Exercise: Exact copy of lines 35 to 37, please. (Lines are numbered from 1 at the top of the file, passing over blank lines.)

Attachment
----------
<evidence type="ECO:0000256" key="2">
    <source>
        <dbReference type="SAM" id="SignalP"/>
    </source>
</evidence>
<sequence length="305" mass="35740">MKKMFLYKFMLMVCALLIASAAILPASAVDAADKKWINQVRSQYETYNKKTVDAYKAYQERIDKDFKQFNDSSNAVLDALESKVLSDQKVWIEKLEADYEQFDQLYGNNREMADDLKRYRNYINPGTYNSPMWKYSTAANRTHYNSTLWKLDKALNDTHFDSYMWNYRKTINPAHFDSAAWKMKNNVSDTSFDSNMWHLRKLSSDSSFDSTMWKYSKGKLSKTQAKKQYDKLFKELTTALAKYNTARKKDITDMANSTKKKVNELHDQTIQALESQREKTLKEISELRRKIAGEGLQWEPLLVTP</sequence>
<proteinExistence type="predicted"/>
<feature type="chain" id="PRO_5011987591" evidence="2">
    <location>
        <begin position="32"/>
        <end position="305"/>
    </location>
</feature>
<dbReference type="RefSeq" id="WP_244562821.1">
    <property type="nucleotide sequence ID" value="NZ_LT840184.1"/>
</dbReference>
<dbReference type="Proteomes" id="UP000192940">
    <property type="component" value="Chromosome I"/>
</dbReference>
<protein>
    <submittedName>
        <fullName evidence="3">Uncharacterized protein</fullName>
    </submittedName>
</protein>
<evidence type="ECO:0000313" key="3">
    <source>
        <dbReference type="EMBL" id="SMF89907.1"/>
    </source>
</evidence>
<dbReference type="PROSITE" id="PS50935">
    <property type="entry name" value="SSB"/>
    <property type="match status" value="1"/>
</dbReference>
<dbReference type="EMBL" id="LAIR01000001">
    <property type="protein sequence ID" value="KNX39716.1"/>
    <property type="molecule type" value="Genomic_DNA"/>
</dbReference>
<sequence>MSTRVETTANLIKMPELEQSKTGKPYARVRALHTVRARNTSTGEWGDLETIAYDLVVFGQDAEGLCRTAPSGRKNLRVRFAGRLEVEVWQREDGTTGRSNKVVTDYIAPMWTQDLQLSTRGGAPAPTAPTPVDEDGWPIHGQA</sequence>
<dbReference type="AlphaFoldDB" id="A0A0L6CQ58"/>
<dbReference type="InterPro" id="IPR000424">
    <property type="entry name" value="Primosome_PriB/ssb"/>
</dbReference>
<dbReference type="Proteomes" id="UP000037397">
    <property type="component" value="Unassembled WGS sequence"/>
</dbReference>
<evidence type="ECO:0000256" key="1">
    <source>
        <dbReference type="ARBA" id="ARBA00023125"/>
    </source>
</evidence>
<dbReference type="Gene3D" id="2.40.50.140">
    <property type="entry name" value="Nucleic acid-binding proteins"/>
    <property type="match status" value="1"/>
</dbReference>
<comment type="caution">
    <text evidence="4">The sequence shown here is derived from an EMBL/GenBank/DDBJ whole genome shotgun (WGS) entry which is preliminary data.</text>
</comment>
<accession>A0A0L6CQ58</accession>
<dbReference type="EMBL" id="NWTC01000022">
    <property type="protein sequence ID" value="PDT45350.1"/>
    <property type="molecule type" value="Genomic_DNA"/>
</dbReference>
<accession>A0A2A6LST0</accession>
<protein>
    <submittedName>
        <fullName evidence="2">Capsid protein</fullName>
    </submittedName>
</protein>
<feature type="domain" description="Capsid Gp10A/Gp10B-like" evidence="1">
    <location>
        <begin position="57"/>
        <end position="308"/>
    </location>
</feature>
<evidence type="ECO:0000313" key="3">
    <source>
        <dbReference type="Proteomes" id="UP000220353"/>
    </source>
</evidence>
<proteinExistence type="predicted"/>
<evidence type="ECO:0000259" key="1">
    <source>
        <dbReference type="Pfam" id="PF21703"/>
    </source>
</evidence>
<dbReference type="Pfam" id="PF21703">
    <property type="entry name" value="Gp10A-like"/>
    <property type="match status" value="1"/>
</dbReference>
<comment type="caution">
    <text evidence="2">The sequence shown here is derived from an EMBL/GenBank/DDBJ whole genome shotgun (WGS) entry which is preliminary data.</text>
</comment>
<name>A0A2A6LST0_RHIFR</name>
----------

    <property type="protein sequence ID" value="KNX39716.1"/>
    <property type="molecule type" value="Genomic_DNA"/>
</dbReference>